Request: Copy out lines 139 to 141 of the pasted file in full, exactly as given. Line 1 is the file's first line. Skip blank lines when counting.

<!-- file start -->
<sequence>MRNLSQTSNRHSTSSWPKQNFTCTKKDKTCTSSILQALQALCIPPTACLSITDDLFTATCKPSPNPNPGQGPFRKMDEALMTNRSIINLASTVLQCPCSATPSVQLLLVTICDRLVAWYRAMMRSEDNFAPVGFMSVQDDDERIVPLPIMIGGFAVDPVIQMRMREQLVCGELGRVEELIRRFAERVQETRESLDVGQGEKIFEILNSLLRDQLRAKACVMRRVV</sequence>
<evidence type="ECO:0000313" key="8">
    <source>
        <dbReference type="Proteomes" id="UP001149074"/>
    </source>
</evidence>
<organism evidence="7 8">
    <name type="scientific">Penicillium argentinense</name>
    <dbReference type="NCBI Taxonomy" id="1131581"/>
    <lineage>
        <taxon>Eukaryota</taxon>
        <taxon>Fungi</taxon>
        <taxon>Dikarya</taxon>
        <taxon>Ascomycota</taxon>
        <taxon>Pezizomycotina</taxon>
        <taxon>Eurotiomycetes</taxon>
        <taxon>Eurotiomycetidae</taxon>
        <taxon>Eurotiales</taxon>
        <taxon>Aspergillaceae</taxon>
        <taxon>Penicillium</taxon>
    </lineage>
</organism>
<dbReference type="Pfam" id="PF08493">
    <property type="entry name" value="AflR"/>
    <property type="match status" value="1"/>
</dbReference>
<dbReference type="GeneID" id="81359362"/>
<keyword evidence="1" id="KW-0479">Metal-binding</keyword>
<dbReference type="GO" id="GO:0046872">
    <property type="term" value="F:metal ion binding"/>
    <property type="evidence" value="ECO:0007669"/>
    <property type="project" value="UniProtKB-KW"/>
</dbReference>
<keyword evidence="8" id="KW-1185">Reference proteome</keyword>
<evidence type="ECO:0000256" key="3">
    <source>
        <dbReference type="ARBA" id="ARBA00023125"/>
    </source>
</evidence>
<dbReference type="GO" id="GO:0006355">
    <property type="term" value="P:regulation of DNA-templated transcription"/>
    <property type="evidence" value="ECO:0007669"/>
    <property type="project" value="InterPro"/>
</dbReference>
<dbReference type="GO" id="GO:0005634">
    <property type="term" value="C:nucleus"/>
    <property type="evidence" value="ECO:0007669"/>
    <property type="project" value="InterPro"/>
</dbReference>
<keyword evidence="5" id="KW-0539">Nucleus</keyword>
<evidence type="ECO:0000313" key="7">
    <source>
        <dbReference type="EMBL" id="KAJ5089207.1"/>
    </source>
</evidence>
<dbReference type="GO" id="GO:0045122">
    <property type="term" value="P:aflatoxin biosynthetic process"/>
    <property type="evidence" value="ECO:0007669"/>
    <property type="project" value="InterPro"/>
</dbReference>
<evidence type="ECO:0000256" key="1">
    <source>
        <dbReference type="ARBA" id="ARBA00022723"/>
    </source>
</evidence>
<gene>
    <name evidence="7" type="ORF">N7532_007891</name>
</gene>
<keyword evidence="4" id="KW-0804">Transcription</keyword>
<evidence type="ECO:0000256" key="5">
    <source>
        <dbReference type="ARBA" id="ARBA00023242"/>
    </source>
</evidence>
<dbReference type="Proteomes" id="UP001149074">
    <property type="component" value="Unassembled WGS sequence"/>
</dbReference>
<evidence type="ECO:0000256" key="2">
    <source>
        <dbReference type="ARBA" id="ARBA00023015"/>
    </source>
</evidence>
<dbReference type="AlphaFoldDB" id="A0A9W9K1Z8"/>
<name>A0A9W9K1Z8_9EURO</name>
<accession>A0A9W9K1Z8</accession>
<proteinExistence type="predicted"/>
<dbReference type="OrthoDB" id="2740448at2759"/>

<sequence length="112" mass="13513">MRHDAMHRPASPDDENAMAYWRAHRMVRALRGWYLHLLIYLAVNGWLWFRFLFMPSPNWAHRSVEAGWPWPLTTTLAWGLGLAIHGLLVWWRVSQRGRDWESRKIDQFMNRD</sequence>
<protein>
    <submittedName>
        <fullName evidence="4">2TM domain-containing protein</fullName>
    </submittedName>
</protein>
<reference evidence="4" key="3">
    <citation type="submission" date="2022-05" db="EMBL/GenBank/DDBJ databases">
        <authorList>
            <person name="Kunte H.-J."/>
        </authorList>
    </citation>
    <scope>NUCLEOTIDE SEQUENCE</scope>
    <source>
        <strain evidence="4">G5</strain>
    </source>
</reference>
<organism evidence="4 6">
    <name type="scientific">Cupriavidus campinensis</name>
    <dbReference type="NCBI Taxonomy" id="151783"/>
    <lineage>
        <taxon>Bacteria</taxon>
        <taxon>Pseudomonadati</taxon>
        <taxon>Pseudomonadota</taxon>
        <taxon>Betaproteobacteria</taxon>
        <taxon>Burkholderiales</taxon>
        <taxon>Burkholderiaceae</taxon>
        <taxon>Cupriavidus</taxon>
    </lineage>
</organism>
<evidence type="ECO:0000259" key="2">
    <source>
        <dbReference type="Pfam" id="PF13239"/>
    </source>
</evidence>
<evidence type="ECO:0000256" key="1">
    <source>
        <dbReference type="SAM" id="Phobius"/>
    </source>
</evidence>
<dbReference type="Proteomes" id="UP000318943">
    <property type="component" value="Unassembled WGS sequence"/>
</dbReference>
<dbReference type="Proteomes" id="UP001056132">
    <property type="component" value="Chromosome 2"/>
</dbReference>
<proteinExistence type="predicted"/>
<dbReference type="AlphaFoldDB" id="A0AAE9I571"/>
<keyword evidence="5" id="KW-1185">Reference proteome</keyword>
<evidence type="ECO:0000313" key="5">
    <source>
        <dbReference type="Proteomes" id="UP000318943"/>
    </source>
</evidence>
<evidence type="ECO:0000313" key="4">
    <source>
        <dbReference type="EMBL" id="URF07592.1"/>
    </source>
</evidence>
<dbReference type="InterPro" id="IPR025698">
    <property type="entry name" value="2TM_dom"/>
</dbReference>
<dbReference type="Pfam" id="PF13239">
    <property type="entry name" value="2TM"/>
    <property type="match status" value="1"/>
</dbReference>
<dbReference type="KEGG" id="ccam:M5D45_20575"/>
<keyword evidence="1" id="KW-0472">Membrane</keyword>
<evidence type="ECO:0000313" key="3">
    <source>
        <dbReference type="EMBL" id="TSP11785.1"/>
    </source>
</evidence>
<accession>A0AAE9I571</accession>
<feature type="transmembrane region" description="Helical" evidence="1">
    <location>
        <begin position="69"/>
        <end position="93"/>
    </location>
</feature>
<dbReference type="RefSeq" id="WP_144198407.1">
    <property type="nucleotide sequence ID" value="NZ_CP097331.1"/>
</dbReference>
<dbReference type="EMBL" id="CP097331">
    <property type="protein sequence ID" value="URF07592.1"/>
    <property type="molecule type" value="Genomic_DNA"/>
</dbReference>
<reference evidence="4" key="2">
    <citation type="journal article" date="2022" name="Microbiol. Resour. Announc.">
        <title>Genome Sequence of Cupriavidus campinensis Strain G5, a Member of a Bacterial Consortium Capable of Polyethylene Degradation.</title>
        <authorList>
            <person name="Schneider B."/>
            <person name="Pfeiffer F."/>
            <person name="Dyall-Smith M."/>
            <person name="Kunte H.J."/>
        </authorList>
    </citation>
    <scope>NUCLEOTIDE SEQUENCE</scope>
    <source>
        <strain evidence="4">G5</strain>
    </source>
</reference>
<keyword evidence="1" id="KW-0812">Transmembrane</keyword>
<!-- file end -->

        <dbReference type="Proteomes" id="UP000318943"/>
    </source>
</evidence>